We’ve been talking for a while now about the chance to get a “nice” snowstorm by the end of the work week. As it stands now the area will be affected by a large storm that will contain all snow for a change. Some other details such as accumulation range are a bit hazy because of the environment the eventual surface low will track. I’m going to break down the things we are watching as things start to come together in the next couple of days.
First off we are going to take a look at the storm itself. Yep, you are looking at her. This dip, outlined by the blue arrows is the key for everything coming together. The Water Vapor Imagery shows us how much moisture is in the mid levels of the atmosphere, and with that, we can see how the atmosphere is moving. The dip, meaning there is a pocket of cold air a loft in the atmosphere, will move down the west coast of the United States. (The land mass directly above the “U” shape is Alaska.)
Wednesday, a Surface low will develop in the four corners region of the United States. The next few graphics will show how the storm will evolve by the end of the week. Southern Minnesota and north Iowa will likely see a brief period of heavy snow initially Thursday evening that could last into early Friday morning. Snow has the chance to continue to fall into early Saturday morning. The snow, however will be much lighter going forward with the event, and the heaviest snow should fall as the storm starts on Thursday. We will take a look at why this will happen after the sequence of graphics.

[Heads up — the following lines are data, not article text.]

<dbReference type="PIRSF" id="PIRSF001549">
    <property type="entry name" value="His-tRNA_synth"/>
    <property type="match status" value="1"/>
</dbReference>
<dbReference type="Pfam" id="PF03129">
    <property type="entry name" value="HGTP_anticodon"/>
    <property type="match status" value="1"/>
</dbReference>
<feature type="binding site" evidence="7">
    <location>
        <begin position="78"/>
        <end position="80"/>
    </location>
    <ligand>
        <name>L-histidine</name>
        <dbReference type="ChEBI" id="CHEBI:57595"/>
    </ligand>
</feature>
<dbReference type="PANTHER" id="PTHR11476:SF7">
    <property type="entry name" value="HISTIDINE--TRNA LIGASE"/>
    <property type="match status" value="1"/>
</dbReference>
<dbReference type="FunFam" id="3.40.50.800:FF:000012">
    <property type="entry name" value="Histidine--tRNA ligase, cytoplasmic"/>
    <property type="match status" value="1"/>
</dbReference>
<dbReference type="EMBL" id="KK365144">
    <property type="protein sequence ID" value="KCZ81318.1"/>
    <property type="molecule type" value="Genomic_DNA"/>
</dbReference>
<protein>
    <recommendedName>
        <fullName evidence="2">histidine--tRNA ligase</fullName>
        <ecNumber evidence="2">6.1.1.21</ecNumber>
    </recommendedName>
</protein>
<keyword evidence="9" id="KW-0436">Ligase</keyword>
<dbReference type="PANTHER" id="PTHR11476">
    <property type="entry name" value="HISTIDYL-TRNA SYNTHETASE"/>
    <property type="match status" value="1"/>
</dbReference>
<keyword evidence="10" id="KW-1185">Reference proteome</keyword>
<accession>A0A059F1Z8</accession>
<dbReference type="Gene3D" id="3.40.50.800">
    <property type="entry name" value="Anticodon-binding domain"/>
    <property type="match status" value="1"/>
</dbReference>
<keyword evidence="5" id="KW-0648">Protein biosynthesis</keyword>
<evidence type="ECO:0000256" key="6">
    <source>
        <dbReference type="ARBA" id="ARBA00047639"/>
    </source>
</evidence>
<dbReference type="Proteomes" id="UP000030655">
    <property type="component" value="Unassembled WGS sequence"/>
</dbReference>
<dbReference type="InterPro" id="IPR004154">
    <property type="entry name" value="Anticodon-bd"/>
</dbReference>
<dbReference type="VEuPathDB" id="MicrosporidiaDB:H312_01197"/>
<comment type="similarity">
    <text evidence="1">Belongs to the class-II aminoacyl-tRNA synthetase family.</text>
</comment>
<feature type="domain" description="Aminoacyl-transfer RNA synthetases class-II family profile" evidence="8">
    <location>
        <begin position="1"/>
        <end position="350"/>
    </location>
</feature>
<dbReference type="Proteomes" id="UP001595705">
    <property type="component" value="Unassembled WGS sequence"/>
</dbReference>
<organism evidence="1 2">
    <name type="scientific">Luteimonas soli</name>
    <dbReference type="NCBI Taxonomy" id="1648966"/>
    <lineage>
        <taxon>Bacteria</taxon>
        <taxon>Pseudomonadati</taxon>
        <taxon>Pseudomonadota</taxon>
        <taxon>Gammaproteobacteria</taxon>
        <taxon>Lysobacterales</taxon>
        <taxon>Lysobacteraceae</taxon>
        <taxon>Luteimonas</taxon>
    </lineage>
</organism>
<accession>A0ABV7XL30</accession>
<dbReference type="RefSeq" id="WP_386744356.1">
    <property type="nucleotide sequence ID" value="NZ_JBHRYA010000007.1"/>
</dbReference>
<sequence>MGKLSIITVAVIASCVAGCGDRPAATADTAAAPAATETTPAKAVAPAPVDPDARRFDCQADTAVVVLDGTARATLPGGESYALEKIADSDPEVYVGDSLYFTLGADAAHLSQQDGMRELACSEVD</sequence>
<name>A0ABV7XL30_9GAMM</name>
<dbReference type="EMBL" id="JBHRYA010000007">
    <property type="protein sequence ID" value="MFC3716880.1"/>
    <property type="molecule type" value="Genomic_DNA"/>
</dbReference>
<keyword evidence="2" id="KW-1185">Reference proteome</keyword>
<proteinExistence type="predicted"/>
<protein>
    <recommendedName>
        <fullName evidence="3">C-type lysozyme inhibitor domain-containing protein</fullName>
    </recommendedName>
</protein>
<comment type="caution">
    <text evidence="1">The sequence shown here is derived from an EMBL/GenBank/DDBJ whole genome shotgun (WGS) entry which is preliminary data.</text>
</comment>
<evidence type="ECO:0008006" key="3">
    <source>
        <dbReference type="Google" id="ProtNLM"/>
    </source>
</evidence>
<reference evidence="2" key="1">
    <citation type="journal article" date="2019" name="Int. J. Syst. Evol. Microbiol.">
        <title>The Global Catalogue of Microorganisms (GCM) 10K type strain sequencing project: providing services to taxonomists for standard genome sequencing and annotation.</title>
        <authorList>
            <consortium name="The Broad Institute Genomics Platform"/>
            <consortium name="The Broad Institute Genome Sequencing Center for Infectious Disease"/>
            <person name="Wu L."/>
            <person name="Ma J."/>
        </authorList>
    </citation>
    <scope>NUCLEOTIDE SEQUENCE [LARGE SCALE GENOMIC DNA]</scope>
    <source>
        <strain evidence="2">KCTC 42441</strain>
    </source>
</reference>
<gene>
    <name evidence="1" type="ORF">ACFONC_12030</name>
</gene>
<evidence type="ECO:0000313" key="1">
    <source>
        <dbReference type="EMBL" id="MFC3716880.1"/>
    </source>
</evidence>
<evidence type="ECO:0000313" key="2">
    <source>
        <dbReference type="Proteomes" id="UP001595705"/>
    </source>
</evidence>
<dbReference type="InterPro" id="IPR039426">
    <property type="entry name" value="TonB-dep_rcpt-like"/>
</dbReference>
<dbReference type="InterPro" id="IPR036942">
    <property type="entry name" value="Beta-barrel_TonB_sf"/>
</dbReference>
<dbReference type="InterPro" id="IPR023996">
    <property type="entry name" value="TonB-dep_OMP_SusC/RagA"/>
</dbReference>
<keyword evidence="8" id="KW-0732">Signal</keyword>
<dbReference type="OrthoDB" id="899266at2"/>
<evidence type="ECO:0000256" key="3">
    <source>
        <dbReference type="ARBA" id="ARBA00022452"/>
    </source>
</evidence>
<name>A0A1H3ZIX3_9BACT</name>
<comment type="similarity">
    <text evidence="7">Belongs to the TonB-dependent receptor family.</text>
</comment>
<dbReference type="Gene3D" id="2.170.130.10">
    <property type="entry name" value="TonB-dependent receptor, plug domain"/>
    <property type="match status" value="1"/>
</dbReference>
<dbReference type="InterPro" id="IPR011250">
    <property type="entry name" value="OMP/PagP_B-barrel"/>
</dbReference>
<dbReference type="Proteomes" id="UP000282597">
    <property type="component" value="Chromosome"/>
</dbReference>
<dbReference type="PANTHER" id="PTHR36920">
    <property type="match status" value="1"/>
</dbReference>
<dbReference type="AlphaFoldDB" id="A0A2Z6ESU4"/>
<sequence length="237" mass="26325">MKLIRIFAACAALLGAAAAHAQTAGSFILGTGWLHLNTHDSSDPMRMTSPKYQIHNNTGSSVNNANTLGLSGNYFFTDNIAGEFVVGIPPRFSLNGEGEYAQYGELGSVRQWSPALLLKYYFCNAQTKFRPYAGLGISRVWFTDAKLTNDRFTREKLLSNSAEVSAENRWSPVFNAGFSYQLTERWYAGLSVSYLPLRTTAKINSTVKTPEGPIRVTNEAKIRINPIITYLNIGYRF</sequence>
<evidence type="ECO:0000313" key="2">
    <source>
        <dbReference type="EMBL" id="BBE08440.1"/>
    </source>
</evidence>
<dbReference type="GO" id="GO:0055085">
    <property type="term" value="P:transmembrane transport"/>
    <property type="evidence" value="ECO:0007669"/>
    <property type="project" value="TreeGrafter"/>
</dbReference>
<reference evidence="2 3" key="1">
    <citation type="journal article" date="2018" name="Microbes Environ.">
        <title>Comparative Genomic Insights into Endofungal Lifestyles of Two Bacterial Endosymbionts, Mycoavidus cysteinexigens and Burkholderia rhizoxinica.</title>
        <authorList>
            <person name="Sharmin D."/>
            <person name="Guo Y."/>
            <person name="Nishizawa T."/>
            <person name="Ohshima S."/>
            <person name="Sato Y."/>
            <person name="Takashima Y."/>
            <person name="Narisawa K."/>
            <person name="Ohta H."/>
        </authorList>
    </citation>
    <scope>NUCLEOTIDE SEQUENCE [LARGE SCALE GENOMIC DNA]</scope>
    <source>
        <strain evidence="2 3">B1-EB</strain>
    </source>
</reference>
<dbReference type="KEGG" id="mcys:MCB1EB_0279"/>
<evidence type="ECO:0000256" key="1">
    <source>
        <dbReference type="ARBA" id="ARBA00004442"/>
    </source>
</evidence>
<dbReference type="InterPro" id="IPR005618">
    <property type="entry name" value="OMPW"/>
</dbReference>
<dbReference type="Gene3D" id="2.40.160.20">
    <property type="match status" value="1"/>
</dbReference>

Notice the center of low pressure doesn’t move much from Thursday night to Friday night. That is because, the atmosphere is in a blocking pattern so the pipeline will be clogged up. That will in turn make a long duration snow event, but it will also tend to give us lighter precip during the event since the storm will be battling a ridge of high pressure that is blocking things up. A change in this pattern could cause significant changes to the storm and therefore the forecast over the next couple of days. The picture below shows the dip that is currently (as of 2/17) near Alaska, now in the four corners and heading towards a ridge of high pressure. That ridge will act to weaken the low a little bit, but also cause it to stall close to the area, keeping us in the light snow for a long period of time.
As things become a little more clear, we will fine tune tune the details!
This post was written by jkegges on February 17, 2013